Avoid the Groves book. The good information it contains is given in much better format in Hayden and Cellini's notes.


Message: Posted by: Peter Marucci (Dec 7, 2002 08:31AM)
Cellini isn't considered the best for no reason at all!
Excuse the intentional double negative, but you get the idea.
Cellini recommends sound, noise, etc.
And he's right. It works.

Message: Posted by: Stick Man (Dec 7, 2002 09:01AM)
This works quite well but it does not always keep the spectators there. Do a trick where an object transports itself from your hand to the spectator's. Stand about 2 meters from the spectator and if any one tries to walk between you, ask them to stay to the side for just one second. This makes them wonder why and they watch the rest of the trick.
Message: Posted by: Danny Hustle (Dec 7, 2002 02:18PM)
On 2002-12-07 10:01, Stick Man wrote:
This works quite well but it does not always keep the spectators there. [/quote]

If you are talking about my post, it does ALWAYS keep them there. It stops them dead. We are talking about gathering a crowd BEFORE you start a show. If you suffer from premature showtime not enough people will have seen every trick and you will lessen your hat take. You need to stop them first.


Message: Posted by: Al Kazam the Magic Man (Dec 7, 2002 06:05PM)
I'm with Danny one this one. Getting people's names, and referring to them by name, drawing them in, in a personal way really works for me in my situation as well. Granted, I usually work as a clown, so the color part really helps as well. Where I live there are virtually no clowns, so I've got a monopoly on that one. My son oftens juggles to gather a crowd and gets folks to stop.
As usual, great advice, Danny. Thanks.
Message: Posted by: Danny Hustle (Dec 7, 2002 06:55PM)
Man, I love clowns. On the street they ALWAYS seem to make the best hats and have the most fun.

My buddy, Perry the Hobo, will often do a quick show in front of my pitch as I re-gear for the next show. In that five minutes he makes what I do for a 15 or 20 minute show.

Another thing he does is tells the big spenders that I am about to do another show and builds me an edge. Probably much like the tag team you do with your son.

I guess that's another thing. Don't be afraid to network with other performers. It sometimes works to the best interest of all involved.

In a similar vein, a few weeks ago, Sonny Holiday had asked me to pick him up a violin case. He saw mine and really liked the idea. The next time I saw him I told him I had it and would run to my car and get it. I flat out refused to let him pay me for it. Sonny has given me for free advice that he wouldn't give to anyone else for a million bucks, so I figured a violin case was the least I could do.

So, I run to the car and when I get back Sonny has this BIG crowd stopped dead. He sees me and says, "And here he is folks, the guy I've been telling you about, he is going to knock your socks off, one of the best magicians in the world AND I KNOW ALL THE BEST, Danny Hustle!

It was the best hat I had all day and I made about five times what I paid for that case.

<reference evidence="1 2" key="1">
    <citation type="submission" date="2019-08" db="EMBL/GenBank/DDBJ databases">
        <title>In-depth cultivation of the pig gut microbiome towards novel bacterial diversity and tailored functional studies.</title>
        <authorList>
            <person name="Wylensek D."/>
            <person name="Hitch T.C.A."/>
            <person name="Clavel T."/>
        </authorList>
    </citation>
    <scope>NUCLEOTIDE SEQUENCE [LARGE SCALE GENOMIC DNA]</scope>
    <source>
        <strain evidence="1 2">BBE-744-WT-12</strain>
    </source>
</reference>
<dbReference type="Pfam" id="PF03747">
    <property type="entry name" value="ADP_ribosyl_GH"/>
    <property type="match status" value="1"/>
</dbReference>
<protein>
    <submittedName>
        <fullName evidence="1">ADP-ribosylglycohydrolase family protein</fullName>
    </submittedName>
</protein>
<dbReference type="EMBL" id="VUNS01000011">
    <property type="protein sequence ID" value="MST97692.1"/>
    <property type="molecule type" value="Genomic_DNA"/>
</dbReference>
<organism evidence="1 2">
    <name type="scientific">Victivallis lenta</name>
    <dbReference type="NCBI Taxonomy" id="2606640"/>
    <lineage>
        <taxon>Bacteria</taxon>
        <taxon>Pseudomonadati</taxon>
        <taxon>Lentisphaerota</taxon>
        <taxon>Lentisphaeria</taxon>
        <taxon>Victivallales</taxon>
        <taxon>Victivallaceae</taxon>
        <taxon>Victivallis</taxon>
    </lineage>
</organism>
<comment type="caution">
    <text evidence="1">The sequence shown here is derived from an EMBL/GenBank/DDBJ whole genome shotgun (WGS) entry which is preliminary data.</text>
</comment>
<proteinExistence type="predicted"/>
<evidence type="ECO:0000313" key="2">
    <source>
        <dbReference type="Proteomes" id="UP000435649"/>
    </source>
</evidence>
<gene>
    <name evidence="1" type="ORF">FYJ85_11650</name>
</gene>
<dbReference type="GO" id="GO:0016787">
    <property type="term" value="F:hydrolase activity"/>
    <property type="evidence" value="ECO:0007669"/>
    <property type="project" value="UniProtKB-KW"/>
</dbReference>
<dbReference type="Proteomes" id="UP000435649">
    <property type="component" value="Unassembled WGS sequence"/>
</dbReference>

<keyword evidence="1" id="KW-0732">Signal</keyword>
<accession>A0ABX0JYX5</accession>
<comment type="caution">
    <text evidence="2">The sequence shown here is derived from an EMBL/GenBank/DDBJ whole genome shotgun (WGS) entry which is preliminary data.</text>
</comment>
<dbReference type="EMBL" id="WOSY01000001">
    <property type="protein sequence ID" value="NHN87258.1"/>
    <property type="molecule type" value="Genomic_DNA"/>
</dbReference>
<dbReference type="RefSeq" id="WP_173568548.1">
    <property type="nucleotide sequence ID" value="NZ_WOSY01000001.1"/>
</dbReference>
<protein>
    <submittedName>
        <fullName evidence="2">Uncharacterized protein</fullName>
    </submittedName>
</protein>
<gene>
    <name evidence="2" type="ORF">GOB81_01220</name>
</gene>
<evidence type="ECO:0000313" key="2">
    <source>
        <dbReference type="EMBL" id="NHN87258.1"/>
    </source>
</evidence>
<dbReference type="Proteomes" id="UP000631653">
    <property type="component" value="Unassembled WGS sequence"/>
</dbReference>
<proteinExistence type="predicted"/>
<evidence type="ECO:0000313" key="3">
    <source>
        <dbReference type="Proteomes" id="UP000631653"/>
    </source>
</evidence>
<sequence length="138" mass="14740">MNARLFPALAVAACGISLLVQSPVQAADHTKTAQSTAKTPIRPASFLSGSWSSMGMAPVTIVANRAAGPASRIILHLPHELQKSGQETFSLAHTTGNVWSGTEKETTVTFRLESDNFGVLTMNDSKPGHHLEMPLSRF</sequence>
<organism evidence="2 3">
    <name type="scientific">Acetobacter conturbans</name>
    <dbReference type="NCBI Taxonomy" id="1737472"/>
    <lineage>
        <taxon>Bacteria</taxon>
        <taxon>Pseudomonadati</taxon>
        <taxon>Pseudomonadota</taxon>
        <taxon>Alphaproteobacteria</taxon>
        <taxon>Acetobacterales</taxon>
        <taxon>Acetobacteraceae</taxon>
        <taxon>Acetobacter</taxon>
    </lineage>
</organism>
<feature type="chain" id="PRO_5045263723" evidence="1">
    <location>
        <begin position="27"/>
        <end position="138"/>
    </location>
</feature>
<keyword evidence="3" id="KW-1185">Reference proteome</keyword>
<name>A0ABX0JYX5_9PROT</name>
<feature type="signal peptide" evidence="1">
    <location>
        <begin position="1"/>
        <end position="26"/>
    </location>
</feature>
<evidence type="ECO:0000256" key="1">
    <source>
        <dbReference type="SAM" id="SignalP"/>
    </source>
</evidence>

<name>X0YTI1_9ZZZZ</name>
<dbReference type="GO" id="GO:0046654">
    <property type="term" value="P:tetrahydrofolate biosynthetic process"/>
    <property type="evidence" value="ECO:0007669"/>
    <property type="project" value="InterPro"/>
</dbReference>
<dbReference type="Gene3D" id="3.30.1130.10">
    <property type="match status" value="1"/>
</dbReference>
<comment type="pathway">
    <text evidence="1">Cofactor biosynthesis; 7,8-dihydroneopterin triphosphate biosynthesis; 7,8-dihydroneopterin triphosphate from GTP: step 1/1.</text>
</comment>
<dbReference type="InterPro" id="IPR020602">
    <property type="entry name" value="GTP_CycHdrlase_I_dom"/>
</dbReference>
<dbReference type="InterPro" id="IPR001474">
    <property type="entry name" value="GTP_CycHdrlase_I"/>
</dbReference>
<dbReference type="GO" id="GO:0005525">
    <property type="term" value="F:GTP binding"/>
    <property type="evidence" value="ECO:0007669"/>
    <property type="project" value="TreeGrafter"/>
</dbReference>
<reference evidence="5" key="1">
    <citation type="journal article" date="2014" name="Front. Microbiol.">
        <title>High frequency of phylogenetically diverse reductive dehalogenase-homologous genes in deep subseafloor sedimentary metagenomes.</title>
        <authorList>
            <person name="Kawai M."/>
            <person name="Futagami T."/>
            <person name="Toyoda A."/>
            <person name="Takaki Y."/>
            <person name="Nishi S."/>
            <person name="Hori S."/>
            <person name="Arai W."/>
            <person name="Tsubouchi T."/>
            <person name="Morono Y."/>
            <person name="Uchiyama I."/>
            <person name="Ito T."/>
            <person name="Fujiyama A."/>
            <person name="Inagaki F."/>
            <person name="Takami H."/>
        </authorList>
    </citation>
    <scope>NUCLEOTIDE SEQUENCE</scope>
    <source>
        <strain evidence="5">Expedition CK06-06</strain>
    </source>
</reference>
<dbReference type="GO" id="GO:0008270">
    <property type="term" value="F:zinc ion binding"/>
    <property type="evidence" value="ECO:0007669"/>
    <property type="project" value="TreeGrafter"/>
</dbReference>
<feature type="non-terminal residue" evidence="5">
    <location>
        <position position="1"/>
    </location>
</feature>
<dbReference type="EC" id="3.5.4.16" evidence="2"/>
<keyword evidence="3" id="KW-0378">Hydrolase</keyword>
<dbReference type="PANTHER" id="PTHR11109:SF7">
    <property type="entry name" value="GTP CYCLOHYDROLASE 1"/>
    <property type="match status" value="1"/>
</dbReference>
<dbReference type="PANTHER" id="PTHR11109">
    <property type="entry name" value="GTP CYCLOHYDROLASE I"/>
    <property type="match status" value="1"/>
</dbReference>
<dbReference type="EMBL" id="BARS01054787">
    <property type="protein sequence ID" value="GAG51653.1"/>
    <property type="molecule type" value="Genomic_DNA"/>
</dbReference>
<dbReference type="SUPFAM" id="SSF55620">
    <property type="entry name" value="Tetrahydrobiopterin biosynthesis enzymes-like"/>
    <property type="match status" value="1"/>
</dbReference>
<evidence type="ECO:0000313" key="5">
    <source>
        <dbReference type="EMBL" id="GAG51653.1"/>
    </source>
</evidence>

If you know Sonny, it's even better because he HATES big crowds. He just was not going to let me give him somethin' for nothin'.

Networking is great. Now that I think of it, Whit Hayden started that way in New York with a guy he called, "The Captain." His notes on street work are great.

Thanks Jo Jo and FAT HATS!


Message: Posted by: Eric Evans (Dec 8, 2002 01:49AM)
Great story Dan, and some very good advice as well.
Message: Posted by: CardSharp (Dec 8, 2002 03:14PM)
Try loud speaking, wide arm movements, and a bright costume. Being a little hyper doesn't hurt either, so you might want to drink a lot of coffee. :pepper: :hotcoffee: :pepper:
Message: Posted by: JamesinLA (Dec 20, 2002 06:19AM)
If I've already got the Cellini tape, should I also invest in his book, "The Royal Touch?" Does it cover more material than the tape? I'm leaning toward the Whit Hayden street notes. (Any idea where I can get the notes?) Thanks.
Message: Posted by: Vinnie Anderson (Dec 20, 2002 08:02AM)
Drawing a crowd...the wrong way.

My best friend was a carnie (he travelled with the carnival working games) so I decided to try to incorporate his methods with my magic. Now, I like to use the street con man version of 3 card monte (with the bent cards). So this couple is walking by me and I start snapping my fingers. The guy looks and I call him over (carnies do this all the time, works great!!). I see him with a lady and ask if they are on a date. He says, "Yeah." I said, "Cool. How would you like to make some extra cash?" He said, "What do I have to do?"

(Out come the cards) So I explain how we play, I let him win a few times, then I really get into it. I got the cards moving really good and am up about 20 bucks (I never collect this of course, this is gambling and that's illegal). So the guy stops me and says he's had enough. I said, "What do you mean you had enough?" He said, "I've seen enough of your routine to know a con man when I see one. Now get out of here."

I said, "I'm not leaving, I always perform here." At about this point he pulls out a badge (doh! an off duty cop!) and says, "You can leave on your own or I can remove you."

Needless to say, I left on my own.
I also no longer perform that type of TCM on the streets anymore!

:bikes: :bluebikes:
Message: Posted by: Adam V (Dec 20, 2002 07:14PM)
Well, on the plus side he probably really impressed his date :)